Being the straight-laced, serious businessman that I am, I immediately turned to the rest of the executives in the elevator, and said “So…for all of you non-Texans, here’s a quick question. What is the plural of y’all?” Turning quickly to her, I said “Not you, just them.”
They all stood there for a moment with the deer-in-the-headlights stare, and finally one of them said “Y’alls?”
Everyone cracked up (I’m sure several of them were thinking the same thing, but he had the courage to say it), and I said “Nope.”
Another one said “Youns?” (pronounced yoonz or you-uns). Everyone just lost it. Some of them were actually wiping tears from their eyes they were laughing so hard, and one of them asked if that was even a real word. Well…in some parts of the Ozarks (especially Missouri), yes – it’s about the same as y’all – but…it’s singular too. The plural (this is real, I’m not making this up…) is “younses”.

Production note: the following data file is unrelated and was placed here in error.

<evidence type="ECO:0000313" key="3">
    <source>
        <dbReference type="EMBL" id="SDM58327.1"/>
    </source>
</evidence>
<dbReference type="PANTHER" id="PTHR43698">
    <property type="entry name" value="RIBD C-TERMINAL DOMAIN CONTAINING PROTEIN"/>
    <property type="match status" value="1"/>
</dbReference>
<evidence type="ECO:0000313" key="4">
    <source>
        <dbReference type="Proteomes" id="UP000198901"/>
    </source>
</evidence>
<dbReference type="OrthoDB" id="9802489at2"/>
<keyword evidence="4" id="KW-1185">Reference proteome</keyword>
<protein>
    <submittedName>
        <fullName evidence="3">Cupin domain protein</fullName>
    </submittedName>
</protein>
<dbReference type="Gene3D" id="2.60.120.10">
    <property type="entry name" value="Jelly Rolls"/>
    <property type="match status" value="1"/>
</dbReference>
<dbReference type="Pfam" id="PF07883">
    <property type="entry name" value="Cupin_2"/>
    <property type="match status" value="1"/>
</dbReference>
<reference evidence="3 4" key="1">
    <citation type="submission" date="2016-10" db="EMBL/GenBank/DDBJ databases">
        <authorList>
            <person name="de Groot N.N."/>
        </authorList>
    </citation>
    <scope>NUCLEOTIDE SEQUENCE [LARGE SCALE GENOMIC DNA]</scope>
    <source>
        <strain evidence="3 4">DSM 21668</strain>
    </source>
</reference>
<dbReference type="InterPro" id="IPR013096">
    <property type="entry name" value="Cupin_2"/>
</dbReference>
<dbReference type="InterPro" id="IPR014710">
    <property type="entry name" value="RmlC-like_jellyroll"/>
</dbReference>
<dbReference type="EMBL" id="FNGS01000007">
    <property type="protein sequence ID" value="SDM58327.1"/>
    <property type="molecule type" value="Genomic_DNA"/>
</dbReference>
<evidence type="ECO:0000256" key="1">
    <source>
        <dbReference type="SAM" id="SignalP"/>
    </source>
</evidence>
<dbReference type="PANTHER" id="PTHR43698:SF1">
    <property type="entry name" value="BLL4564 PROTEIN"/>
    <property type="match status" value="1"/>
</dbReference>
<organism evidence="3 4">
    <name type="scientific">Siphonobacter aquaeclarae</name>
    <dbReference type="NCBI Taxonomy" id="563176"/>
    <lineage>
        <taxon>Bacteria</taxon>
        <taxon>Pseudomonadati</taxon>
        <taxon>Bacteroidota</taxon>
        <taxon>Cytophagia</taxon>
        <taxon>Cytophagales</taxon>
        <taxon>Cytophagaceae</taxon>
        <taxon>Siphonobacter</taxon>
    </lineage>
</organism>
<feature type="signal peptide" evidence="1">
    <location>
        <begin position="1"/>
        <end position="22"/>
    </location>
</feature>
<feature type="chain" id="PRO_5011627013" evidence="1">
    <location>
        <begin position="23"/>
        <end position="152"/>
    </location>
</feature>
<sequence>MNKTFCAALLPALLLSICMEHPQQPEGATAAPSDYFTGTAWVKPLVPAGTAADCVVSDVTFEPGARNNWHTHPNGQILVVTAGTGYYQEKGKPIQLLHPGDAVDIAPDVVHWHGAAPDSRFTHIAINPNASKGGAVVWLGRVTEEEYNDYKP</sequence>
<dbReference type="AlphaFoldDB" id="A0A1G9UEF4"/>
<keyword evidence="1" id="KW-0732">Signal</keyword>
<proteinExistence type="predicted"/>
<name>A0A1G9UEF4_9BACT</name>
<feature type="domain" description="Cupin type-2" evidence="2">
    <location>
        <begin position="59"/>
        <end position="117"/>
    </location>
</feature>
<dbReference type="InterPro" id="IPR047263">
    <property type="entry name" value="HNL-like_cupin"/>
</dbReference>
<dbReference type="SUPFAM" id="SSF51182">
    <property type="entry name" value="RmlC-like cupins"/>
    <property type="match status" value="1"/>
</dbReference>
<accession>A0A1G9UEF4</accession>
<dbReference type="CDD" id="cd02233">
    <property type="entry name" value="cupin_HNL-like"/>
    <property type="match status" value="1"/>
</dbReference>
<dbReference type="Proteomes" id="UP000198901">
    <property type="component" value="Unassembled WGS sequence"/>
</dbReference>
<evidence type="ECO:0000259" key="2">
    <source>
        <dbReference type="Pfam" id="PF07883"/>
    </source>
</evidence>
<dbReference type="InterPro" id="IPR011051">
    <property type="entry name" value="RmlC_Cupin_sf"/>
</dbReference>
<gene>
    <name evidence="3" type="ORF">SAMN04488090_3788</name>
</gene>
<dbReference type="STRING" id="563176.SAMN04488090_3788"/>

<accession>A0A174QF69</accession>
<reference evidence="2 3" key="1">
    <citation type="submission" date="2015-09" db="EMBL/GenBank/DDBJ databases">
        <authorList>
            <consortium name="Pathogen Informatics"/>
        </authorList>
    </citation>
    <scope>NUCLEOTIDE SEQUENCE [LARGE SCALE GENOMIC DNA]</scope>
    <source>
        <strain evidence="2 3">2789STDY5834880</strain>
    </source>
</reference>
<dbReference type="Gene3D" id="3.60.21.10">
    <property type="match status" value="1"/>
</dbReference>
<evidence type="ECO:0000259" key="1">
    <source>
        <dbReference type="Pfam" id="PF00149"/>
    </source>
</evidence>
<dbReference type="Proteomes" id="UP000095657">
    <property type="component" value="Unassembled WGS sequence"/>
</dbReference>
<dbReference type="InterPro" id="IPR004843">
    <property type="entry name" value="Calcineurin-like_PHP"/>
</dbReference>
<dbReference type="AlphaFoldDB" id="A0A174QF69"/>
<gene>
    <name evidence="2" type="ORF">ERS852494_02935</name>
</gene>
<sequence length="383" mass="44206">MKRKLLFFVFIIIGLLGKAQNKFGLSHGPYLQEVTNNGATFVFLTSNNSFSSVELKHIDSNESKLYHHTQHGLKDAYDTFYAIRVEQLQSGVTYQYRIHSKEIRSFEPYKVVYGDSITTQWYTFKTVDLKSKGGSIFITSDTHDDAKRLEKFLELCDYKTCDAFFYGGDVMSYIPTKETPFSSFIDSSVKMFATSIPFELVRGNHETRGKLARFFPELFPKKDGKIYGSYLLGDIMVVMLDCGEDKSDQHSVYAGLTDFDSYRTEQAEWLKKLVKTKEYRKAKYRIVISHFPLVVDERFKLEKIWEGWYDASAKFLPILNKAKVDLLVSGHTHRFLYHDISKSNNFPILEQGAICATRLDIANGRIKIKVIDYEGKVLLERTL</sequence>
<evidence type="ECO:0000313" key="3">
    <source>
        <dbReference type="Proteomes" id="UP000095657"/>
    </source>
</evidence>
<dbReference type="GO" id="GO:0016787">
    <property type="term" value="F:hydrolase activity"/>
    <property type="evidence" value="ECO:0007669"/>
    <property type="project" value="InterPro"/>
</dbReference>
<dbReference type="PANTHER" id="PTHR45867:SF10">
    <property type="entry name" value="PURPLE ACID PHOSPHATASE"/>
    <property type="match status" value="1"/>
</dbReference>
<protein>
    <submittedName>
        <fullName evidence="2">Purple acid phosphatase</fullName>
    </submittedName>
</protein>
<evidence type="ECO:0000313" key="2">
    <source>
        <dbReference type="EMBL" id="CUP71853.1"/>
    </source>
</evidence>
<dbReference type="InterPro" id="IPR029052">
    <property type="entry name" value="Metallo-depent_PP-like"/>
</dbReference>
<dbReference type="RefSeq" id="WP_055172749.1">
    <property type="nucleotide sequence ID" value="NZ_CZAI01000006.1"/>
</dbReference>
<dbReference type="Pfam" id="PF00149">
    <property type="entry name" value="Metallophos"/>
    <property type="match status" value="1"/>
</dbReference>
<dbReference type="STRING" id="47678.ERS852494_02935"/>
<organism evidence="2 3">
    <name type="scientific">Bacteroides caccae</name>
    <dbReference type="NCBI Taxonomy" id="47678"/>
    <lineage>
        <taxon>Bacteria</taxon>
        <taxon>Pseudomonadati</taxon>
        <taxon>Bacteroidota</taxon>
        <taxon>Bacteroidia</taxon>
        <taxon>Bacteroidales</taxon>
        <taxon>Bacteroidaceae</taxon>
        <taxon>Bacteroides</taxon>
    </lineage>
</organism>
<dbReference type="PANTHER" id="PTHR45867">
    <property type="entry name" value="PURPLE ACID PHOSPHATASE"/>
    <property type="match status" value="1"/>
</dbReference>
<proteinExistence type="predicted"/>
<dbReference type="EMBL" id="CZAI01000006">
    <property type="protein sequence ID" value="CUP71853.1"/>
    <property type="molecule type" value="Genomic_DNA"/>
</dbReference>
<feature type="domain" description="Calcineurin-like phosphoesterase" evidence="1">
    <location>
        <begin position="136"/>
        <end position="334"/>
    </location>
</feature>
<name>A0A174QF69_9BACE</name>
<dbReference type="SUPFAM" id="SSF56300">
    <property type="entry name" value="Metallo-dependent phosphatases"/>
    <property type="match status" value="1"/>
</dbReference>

After a couple more interesting guesses, I finally had pity on them, turned to the Texan, and asked what it is. Without hesitation she said “All y’all” (pronounced as one run-on word).
“So, you ARE a true Texan!”
She just smiled, and in total violation of DC corporate-speak, answered in Texan. “Yup.”
We accomplished more in that two-minute elevator ride than we had in the entire hour-and-a-half luncheon / business meeting, and we capped it off with an agreement to work together…again, using a time-worn Texas formula for getting things done:
“Less talkin’, more doin’”.